Turning Tragedy Into Technology
By Stephen Delp
My Journey to Kaseware
Over the last year, the Kaseware team has implemented our technologies with multiple Fortune 500 organizations, Fusion Centers, Insider Threat Groups, Fraud Investigation Teams, Intelligence Analyst Teams and Foreign Law Enforcement Agencies. On this team, I’ve had the opportunity to travel the world to meet with inspiring C-Level Executives, Elected Officials, and their staffs. I’m honored that nearly everyday I’m able to use technology to help people.
To say I’m excited to get to work every single day is an understatement. It’s worth noting that finding my place on this team has been a journey many years in the making. It started nearly a decade ago when I first used technology to help people.
October 2010 Tragedy
In October of 2010 my older brother Andrew Delp became very ill, and within seven months, he would be dead. He was a hero of mine and frankly speaking, I idolized him. At the time he was working on his Masters Degree in Architecture at the University of Pennsylvania, he owned his own business, had traveled the world and was always the most fun, admired, and adored person in the room. The last seven months of his life were not pretty. His care, daily needs, and never-ending decline came at a great cost to the well-being of my parents and family.
When Andrew died, hundreds of people visited our family to offer condolences and help in any way that they could. During this time, one of the greatest sources of comfort we experienced was when people shared their stories about my brother. I remember hours of sitting on the porch with his friends listening to them share their memories. With each story, a little bit of him came back to life and for a brief moment, my parents would laugh and smile again. I knew Andrew’s friends couldn’t sit on my parents’ porch telling stories forever, so I started thinking of ways to continue these brief moments of relief.
A New Path Forward
It was in those weeks that I unknowingly set in motion a new path that would be focused on using technology to do good things for others. Soon after Andrew’s death, I secretly started building a website to collect, centralize, and document as many memories of Andrew as possible, and www.irememberandrew.com was born. At the time, I had no idea what SSL, Java, SQL, PHP, UX or UI meant, but I quickly saw that technology could make the collection of memories possible in more effective ways than any analog solution could.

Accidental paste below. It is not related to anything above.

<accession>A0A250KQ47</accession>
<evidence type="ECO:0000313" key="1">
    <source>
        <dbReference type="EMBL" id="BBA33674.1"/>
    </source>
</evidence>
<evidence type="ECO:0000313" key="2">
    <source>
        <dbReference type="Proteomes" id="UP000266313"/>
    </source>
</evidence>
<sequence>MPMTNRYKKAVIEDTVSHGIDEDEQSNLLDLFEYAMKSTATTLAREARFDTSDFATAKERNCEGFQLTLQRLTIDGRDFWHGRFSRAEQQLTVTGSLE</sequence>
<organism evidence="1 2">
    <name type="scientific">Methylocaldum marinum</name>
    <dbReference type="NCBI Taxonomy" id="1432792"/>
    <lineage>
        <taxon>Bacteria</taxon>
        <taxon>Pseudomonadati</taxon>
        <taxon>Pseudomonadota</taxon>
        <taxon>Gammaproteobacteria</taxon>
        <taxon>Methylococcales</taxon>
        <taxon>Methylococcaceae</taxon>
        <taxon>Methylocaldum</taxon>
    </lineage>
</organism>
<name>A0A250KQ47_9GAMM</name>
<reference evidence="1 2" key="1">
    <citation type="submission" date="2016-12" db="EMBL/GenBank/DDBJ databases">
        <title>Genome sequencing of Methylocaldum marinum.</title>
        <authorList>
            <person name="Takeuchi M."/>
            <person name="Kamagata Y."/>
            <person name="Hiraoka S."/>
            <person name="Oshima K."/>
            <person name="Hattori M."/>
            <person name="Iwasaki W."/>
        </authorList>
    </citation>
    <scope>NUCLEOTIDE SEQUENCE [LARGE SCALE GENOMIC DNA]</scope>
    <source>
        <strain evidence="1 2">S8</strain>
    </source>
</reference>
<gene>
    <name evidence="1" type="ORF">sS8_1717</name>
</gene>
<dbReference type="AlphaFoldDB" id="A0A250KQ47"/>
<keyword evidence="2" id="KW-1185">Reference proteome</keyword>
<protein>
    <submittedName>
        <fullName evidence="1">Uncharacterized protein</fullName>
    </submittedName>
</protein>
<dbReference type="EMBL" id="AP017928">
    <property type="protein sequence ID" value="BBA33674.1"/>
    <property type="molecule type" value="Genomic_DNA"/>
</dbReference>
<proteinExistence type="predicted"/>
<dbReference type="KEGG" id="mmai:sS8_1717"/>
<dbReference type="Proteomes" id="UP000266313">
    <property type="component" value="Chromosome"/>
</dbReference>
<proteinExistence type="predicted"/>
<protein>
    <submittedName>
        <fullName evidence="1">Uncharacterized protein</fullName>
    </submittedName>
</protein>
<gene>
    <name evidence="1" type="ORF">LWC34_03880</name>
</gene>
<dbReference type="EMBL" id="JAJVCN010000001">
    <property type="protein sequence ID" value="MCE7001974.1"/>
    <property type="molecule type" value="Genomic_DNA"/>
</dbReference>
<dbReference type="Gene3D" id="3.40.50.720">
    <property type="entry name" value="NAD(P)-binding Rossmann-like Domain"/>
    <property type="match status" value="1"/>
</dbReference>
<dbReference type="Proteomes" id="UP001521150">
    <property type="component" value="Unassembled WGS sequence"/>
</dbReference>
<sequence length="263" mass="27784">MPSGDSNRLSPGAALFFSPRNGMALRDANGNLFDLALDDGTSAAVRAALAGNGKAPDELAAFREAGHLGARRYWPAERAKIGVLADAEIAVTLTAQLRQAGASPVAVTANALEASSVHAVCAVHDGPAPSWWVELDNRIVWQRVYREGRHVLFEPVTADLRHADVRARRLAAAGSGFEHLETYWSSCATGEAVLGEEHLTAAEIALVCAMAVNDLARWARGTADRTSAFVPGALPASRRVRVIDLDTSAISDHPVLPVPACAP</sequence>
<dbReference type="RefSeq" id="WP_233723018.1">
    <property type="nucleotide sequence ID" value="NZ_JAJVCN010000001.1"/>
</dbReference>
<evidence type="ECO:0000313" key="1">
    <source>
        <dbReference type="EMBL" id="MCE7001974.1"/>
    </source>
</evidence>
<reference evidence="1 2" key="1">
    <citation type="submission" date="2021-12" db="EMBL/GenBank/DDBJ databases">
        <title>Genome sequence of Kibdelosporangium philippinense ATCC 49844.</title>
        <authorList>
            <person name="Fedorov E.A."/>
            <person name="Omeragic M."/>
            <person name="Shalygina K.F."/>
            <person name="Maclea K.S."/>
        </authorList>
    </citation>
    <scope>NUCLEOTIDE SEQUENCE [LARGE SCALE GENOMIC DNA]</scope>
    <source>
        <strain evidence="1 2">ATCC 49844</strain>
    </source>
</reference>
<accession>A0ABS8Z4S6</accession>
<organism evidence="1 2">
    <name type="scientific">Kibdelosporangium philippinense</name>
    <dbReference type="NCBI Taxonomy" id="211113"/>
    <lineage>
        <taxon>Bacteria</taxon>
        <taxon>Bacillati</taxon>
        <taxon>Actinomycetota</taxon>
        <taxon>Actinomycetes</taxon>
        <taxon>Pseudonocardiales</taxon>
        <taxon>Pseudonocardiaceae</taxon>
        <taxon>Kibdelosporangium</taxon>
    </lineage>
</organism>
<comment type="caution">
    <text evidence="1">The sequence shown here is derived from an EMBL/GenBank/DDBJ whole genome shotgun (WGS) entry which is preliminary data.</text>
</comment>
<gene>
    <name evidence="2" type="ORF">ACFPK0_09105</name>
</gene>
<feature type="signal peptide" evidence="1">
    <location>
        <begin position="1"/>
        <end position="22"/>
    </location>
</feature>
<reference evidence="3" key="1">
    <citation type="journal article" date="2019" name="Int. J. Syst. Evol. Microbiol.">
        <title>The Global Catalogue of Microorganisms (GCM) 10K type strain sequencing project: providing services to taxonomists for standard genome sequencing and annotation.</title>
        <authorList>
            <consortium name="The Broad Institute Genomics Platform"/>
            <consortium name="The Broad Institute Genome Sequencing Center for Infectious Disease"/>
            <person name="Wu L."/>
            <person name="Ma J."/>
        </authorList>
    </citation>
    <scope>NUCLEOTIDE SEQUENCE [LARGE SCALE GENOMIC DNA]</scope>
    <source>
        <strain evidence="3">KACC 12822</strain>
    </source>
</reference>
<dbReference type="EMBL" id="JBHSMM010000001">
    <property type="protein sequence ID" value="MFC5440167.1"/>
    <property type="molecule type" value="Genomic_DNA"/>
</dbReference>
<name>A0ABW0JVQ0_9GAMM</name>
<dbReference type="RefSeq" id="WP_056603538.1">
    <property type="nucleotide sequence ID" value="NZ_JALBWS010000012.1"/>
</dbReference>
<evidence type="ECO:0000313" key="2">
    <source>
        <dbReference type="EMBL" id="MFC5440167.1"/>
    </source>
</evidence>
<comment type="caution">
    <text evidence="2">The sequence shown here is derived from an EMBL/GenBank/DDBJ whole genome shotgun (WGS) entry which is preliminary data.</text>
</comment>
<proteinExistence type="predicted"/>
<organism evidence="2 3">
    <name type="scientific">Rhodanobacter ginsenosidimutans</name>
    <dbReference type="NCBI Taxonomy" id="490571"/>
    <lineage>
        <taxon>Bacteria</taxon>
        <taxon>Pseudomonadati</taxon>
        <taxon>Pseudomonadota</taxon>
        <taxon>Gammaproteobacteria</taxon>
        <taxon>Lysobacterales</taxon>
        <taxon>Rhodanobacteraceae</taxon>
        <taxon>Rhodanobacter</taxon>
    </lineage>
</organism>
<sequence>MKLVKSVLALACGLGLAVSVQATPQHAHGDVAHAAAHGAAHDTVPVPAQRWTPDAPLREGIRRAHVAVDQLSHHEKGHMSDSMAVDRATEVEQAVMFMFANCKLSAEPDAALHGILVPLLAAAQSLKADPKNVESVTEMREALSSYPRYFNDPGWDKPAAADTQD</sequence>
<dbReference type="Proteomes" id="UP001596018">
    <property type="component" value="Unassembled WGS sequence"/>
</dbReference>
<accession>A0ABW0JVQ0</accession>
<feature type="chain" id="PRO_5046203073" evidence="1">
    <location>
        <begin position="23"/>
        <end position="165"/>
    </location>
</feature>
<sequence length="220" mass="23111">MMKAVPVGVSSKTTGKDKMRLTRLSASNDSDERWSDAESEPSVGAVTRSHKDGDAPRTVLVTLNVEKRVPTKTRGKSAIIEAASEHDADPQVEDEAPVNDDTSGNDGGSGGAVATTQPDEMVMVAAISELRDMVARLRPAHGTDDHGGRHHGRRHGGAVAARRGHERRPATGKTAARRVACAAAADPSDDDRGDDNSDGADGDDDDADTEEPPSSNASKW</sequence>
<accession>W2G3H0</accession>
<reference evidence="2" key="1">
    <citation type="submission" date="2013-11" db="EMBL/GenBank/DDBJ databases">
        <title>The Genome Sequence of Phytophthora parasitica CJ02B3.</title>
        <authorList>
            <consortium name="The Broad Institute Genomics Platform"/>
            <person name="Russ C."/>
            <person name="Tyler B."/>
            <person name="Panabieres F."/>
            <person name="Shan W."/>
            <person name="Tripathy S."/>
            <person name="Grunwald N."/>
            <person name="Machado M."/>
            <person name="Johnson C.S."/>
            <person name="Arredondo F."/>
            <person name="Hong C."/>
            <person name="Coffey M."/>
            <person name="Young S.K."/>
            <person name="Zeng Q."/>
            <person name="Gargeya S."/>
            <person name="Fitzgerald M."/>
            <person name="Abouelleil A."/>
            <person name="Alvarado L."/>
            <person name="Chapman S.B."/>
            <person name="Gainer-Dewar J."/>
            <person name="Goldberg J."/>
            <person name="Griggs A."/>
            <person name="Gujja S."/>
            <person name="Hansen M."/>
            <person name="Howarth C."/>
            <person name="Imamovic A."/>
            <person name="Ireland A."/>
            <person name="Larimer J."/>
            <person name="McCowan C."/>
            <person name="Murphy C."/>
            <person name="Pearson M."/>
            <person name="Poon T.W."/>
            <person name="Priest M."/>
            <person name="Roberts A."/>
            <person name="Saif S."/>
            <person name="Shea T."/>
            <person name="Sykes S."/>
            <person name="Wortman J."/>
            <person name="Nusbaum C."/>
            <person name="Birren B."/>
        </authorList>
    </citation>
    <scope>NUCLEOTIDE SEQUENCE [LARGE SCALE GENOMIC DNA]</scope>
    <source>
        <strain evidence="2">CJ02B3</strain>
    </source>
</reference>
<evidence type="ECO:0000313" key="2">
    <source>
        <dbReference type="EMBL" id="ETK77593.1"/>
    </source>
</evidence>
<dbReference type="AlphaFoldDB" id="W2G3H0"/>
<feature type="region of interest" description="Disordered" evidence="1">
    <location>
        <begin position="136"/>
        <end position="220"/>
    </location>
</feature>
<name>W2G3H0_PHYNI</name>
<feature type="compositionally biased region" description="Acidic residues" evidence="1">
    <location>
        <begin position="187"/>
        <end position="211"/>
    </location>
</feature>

I spent months gathering stories, memories, photos and videos of Andrew, and then sent my parents the URL on Christmas morning. The positive effects on their morale, mental health, and well-being were immediate and worth every ounce of effort I put into the site. It was exactly what they needed, and it helped everyone (especially me) heal a little bit more. Since then, I have nurtured a passion and a focused effort to ensure technology helps others in their moment of need. This has led me to many great opportunities, and ultimately to Kaseware.
Using Technology to Help Others
I love that my Kaseware colleagues share the same passion for helping others. When I interviewed with the company, I asked the CEO how the technology is used. His first example was about the number of people Kaseware has helped rescue from human trafficking rings! I was blown away. Recently another founder shared a story with me about how he personally set out to build software systems that could ensure another John Walker could never betray and harm the nation in the way he did. Additionally, two of my other colleagues, a former Intelligence Officer and a retired police officer, recently set out to find a way to use our technology to prevent attacks on schools in the US. I’m proud to say we are quickly launching our first implementations for this purpose and the results are already impressive.
Always Willing to Help
Every now and then I receive a new submission of a memory, photo or video of Andrew. One of my personal favorites from a few years ago is a series of short video clips of him attempting to give high-fives to complete strangers in the Tokyo subway after spending several hours at a bar. When he landed a good high five, he let out a contagious laugh and celebratory cheer of “Yeahhh!!!” Those videos are the only recording of his voice that I have access to, and I listen to it often. Every time I learn about Kaseware’s technology or team helping others to identify, stop, and catch evil actors, I make a point to repeat Andrew’s same celebratory “Yeahhh!!”
He was always willing to help other people, even strangers, and he always did so with a smile on his face. The Kaseware team is the same way, so his legacy fits right in here.
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